Many modern DevOps teams opt for containers mainly because they facilitate smooth deployments. As each feature or service is isolated, developers can deploy updates, test new features, or roll back problematic releases without significant downtimes. With all these benefits, developers can now bring architecture to the next level by breaking down monolithic game server code into smaller, modular microservices. Each aspect of the game can be developed, deployed, and scaled independently.

The adoption of containers in game development doesn’t just make technical sense; it brings about a transformation that significantly enhances end-users gaming experience and streamlines developers' development and deployment process.

The Roadblocks: Challenges in Containerizing Multiplayer Games

Containers offer a groundbreaking approach to game development, but they're not without challenges. This transient nature poses challenges when you’re dealing with stateful applications or components, like a player's saved game data or in-game assets. To solve this, you can always use persistent DBs like MongoDB, Postgres DB, or sticky sessions for a user to have a perfect game session running in multiple containers.

Moreover, while containers are designed to be lightweight, they can sometimes introduce latency, which, in the gaming realm, can be a deal-breaker. Think of those crucial moments in fast-paced games; even a minor delay can drastically affect gameplay. You can handle latency by deploying different instances in different locations to reduce latency.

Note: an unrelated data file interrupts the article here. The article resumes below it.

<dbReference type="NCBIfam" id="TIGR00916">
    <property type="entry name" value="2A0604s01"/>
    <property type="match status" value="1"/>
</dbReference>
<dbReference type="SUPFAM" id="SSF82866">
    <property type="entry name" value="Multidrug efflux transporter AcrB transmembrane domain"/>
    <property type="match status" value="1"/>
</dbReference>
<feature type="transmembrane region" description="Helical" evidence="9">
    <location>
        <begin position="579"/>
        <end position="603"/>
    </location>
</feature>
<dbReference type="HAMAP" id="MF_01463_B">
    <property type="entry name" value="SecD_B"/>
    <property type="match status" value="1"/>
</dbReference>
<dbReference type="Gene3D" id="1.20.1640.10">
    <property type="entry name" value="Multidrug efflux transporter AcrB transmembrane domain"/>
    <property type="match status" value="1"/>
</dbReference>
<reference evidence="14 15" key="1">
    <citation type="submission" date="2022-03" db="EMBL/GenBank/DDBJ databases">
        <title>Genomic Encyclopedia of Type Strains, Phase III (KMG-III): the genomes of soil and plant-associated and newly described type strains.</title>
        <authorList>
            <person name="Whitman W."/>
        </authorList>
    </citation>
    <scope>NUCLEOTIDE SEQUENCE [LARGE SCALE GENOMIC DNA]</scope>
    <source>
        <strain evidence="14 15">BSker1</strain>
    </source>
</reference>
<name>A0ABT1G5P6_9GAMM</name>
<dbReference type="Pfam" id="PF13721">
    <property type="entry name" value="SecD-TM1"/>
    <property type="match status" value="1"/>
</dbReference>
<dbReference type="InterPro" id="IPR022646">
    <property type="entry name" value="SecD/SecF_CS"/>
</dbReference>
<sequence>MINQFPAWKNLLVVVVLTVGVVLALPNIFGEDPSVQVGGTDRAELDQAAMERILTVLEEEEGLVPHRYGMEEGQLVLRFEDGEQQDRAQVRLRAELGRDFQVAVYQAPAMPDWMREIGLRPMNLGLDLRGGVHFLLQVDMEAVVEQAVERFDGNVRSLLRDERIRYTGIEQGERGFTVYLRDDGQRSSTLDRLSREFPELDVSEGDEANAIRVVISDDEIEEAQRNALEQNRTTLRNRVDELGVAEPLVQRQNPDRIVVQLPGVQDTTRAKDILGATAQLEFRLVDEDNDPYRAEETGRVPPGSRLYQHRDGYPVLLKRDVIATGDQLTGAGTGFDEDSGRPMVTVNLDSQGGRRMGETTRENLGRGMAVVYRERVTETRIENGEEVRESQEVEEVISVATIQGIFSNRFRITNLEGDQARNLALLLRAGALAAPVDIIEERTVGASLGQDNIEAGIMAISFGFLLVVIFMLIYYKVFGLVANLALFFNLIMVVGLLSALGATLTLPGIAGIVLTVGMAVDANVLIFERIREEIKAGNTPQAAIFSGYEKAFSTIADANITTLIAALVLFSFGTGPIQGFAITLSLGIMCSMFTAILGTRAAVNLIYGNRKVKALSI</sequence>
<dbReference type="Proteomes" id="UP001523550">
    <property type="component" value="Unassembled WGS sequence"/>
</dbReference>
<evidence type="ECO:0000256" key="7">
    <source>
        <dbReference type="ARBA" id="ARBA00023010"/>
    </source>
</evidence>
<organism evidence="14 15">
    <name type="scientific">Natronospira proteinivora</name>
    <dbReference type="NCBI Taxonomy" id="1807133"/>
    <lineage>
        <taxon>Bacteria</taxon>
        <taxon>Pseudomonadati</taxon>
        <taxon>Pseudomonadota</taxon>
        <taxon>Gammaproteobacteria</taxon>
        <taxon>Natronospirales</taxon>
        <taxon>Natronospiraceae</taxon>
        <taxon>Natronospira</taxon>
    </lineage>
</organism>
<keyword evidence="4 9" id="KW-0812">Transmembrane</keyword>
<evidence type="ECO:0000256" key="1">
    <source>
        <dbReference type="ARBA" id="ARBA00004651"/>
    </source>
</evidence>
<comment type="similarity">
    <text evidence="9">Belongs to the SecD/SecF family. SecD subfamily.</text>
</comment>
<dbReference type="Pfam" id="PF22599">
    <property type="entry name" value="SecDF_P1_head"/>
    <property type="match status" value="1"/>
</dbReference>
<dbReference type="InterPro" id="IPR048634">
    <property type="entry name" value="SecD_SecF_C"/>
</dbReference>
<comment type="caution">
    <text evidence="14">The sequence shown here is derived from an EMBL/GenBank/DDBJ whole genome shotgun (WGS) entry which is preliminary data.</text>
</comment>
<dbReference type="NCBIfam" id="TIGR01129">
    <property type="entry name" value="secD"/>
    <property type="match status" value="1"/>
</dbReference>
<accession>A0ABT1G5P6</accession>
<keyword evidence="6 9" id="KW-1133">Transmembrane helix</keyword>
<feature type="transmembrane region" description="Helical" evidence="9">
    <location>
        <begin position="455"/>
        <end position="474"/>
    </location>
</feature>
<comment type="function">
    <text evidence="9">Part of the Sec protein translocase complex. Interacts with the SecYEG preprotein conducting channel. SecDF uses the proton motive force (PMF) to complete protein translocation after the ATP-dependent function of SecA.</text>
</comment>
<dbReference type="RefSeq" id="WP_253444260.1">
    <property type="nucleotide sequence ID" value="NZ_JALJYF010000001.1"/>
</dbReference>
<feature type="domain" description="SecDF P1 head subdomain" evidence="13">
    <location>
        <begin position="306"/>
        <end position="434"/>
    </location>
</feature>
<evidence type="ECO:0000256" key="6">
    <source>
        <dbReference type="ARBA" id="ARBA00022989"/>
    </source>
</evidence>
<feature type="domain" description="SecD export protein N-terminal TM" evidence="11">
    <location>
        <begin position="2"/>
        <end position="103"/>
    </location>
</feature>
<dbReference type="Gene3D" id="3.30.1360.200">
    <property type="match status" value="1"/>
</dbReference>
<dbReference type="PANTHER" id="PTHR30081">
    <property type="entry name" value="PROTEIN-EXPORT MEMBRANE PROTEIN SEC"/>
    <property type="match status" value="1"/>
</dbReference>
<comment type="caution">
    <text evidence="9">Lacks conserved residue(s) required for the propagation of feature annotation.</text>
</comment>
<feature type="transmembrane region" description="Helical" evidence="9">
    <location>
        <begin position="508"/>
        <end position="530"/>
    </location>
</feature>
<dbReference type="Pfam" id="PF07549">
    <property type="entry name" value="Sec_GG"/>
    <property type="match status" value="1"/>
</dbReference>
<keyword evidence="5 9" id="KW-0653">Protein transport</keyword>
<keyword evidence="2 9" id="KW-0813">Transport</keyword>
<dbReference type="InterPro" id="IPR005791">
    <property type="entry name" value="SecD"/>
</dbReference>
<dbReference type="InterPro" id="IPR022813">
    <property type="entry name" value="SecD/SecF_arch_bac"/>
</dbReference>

Furthermore, the shift to a container-based infrastructure isn't straightforward. It requires a paradigm shift in how developers and operations teams think about application deployment and scaling. There's a learning curve involved in understanding container orchestration, networking, security, and more. Also, to overcome this steep learning curve, there are lots of orchestration platform like Spheron that helps developers deploy their game infrastructure on an easy-to-use container service. Spheron also provides lots of tooling required for games at any scale to deploy their service on containers without needing to learn much.

Looking Ahead: What's Next in the Container Revolution